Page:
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The Royal Treatment

The Royal Treatment

From the northern reaches of Nicaragua in the mountainous region of San Juan del Rio Coco, Madriz, comes a coffee with a majestic taste and an equally royal handle. It’s called Reyna del Cafe, or “Queen of Coffee” in English.

Lava Java - Guatemalan Fedecocagua

Lava Java - Guatemalan Fedecocagua
Already benefiting from the fertile soil of Guatemala’s San Marcos region – the country’s coffee-belt – this month's rich bean has traces of volcanic ash to inform a singularly unique flavor – one that summons chocolate, vanilla and one rather surprising nuance: smokiness.

Mountainous taste

Mountainous taste

Colombian Excelso takes coffee lovers to new heights

For many of us the mention of Colombian coffee summons the enduring vision of coffee farmer Juan Valdez and his trusty mule.

And with good reason.

We’ve seen the ubiquitous fictional character since the late 1950s in everything from TV and magazine advertisements to logos and stamps (pictured, above) as the iconic symbol of the National Federation of Coffee Growers of Colombia. It seems the Colombians made decent coffee at the midway point of the 20th Century and invested heavily in spreading the word.

“Colombian was the most popular coffee (back in the day) because they had the best marketing,” says Eric Shabsove of Mountain View Estates Coffee. “They rode that marketing campaign for a long time, even when the quality of the coffee wasn't as good as some neighbouring countries.”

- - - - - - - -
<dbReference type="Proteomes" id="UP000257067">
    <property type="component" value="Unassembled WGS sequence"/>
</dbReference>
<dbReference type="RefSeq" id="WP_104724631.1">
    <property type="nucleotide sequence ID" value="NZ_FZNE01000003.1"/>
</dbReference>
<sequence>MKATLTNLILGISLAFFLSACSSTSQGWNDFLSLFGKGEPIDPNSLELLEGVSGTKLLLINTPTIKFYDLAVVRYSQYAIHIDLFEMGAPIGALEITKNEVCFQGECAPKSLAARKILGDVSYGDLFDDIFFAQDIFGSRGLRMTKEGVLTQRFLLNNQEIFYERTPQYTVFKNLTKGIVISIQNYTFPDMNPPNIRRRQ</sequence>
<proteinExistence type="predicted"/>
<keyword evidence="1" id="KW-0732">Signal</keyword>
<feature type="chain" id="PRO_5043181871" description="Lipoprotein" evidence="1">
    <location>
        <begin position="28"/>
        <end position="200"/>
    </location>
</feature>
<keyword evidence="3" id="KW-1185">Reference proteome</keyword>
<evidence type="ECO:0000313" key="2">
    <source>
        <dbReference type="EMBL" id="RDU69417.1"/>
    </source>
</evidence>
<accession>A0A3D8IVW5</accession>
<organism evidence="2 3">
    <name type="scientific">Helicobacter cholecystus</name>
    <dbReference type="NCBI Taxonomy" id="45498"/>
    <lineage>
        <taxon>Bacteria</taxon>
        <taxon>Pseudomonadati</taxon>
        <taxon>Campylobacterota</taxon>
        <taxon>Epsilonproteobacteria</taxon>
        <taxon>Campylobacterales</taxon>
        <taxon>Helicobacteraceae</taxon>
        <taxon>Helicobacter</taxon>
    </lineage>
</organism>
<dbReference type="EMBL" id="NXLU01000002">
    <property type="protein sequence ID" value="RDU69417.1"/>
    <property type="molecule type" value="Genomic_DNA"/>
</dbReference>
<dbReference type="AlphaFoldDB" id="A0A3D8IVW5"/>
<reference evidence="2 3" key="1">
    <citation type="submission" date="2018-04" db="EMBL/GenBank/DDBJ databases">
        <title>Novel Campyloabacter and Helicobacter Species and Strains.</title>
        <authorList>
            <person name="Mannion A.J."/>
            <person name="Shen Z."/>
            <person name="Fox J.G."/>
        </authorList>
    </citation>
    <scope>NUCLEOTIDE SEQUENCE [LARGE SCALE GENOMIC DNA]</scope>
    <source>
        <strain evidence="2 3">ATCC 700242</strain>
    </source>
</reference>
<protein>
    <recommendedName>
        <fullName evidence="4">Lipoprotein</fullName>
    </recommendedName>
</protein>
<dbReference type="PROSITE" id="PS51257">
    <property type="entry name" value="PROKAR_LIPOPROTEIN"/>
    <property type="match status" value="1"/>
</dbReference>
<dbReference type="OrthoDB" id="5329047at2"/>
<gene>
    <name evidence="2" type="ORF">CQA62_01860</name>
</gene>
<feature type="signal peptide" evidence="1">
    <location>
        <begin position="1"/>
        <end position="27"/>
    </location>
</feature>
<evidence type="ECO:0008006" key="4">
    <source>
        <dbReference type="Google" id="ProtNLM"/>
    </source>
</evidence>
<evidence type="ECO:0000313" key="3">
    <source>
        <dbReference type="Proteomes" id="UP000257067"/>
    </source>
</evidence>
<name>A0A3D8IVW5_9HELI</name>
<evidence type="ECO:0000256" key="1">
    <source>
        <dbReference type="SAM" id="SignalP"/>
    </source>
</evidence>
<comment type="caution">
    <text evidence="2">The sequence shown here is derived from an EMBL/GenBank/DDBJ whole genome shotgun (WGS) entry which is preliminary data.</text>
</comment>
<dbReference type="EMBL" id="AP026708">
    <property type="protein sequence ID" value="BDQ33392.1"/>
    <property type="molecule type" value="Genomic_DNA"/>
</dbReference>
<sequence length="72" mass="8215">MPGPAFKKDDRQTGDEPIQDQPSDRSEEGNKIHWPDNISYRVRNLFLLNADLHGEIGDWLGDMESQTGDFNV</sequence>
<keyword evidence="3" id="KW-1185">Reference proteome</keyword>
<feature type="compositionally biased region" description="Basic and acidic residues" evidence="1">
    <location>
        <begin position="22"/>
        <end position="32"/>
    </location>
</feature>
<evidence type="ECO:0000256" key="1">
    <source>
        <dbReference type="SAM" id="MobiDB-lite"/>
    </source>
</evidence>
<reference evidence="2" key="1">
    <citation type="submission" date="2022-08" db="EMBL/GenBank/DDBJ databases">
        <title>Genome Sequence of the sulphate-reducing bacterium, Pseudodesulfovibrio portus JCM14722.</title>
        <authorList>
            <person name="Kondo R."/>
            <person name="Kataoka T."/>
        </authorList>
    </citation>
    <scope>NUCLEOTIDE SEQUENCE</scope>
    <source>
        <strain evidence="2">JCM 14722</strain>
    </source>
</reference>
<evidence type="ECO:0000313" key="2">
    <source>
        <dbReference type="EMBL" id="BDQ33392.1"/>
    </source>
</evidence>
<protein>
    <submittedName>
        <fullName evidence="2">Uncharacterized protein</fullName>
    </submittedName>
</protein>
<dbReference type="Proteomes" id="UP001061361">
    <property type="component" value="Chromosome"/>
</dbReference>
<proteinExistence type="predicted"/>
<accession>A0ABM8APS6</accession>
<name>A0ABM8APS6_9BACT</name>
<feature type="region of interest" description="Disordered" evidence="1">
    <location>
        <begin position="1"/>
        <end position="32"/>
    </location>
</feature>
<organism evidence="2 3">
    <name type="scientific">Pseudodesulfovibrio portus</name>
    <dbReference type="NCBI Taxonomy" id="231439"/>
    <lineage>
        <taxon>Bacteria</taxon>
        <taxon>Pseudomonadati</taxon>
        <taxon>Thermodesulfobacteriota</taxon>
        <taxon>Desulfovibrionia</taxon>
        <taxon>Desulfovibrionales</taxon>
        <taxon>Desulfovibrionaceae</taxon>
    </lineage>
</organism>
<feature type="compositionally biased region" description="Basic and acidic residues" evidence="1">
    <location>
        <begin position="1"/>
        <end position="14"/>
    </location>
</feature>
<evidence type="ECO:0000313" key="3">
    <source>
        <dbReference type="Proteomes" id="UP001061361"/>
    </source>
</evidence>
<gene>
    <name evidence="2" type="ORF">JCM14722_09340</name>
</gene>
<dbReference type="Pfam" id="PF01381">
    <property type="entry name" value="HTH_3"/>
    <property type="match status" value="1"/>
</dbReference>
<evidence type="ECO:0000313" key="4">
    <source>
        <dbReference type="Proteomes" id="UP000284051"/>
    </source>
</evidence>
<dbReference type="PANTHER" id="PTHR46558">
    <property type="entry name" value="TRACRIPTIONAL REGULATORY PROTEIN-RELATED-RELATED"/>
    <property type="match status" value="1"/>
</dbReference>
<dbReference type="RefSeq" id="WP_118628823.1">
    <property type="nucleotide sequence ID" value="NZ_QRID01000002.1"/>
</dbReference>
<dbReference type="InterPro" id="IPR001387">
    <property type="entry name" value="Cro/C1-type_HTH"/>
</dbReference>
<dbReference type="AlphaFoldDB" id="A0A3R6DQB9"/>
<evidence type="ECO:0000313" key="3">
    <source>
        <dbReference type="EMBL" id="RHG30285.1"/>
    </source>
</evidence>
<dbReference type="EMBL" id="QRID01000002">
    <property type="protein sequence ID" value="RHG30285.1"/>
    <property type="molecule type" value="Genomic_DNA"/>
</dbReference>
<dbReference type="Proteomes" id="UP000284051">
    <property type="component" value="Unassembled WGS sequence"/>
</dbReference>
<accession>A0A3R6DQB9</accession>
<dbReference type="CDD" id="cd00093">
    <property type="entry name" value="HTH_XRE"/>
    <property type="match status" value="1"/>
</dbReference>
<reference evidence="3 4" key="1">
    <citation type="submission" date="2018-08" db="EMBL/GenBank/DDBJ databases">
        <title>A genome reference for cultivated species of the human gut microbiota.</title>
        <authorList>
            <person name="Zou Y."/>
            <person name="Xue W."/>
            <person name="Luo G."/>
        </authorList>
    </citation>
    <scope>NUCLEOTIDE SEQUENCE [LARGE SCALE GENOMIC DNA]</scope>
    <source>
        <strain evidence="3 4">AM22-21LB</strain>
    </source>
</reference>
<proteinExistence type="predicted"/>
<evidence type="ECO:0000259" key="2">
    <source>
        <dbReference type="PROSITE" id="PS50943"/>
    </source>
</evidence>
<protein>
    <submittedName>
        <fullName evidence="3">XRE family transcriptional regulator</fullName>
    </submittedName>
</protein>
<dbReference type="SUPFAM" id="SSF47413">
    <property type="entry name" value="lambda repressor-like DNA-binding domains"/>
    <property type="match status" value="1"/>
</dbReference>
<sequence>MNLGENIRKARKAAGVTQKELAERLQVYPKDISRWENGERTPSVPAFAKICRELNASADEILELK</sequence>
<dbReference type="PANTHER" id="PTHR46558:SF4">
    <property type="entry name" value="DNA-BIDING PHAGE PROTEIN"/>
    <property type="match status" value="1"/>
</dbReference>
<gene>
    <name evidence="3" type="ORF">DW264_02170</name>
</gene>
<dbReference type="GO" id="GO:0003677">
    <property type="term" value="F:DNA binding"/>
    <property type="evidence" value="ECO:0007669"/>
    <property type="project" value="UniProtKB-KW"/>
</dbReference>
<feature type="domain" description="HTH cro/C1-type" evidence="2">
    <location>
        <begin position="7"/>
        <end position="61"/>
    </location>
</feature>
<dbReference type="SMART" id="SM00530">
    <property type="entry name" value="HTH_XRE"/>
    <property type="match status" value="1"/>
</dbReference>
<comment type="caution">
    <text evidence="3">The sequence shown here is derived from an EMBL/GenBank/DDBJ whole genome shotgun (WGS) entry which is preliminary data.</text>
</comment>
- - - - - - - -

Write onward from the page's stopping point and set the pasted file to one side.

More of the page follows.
But that has all changed, says Shabsove, whose Toronto-based roastery imports coffee from around the globe. “Colombian coffee is the real deal now: great coffees with the perfect balance and acidity. You can light roast or dark roast the beans, or you can put them in blends. And it’s a washed coffee so it's also a very clean cup – quite enjoyable to drink both in the morning and afternoon.”

Shabsove is not alone in his admiration for Colombian java. The prevailing belief among coffee aficionados is that Colombian coffee is once again a leader in world coffee. And a great deal of its resurgent success, understandably, stems from where the beans are grown. In this case, Excelso Coffee is from the state of Huila in south-western Colombia.


Huila a good cup

The area is incredibly diverse in terms of climate and landscape: the southern part of the region grazes the Andes Mountains, which helps create an unprecedented growing capacity.

Most coffee-producing countries only harvest once a year – some are fortunate enough to harvest twice. Not so in Huila, which is near the equator, boasts near-perfect weather, and sits at a considerably high altitude. “This coffee is unique because of the weather and the altitude and the Andes Mountains nearby,” says Shabsove. “They harvest this coffee almost all year round.”

There’s such an abundance of trees that some will go dormant. “But when you’ve got this kind of soil and this kind of weather, you'll have flowers beside coffees that are beautiful cherries. That's just what's amazing.”